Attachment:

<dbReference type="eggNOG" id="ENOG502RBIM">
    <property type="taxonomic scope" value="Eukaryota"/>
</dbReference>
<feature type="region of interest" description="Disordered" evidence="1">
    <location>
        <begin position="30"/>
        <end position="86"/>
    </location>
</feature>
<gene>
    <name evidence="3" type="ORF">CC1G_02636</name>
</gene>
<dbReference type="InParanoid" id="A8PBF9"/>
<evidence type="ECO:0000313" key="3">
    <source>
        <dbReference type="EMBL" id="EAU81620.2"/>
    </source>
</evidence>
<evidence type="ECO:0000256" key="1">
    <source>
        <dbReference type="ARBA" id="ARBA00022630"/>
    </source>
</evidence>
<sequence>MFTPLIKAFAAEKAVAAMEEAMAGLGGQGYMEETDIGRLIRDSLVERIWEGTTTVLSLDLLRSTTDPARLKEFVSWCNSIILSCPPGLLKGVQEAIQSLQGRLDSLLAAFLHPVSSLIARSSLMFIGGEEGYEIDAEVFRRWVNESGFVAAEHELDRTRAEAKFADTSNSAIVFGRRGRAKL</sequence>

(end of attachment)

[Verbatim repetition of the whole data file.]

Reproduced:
<dbReference type="eggNOG" id="ENOG502RBIM">
    <property type="taxonomic scope" value="Eukaryota"/>
</dbReference>
<feature type="region of interest" description="Disordered" evidence="1">
    <location>
        <begin position="30"/>
        <end position="86"/>
    </location>
</feature>
<gene>
    <name evidence="3" type="ORF">CC1G_02636</name>
</gene>
<dbReference type="InParanoid" id="A8PBF9"/>
<evidence type="ECO:0000313" key="3">
    <source>
        <dbReference type="EMBL" id="EAU81620.2"/>
    </source>
</evidence>
<evidence type="ECO:0000256" key="1">
    <source>
        <dbReference type="ARBA" id="ARBA00022630"/>
    </source>
</evidence>
<sequence>MFTPLIKAFAAEKAVAAMEEAMAGLGGQGYMEETDIGRLIRDSLVERIWEGTTTVLSLDLLRSTTDPARLKEFVSWCNSIILSCPPGLLKGVQEAIQSLQGRLDSLLAAFLHPVSSLIARSSLMFIGGEEGYEIDAEVFRRWVNESGFVAAEHELDRTRAEAKFADTSNSAIVFGRRGRAKL</sequence>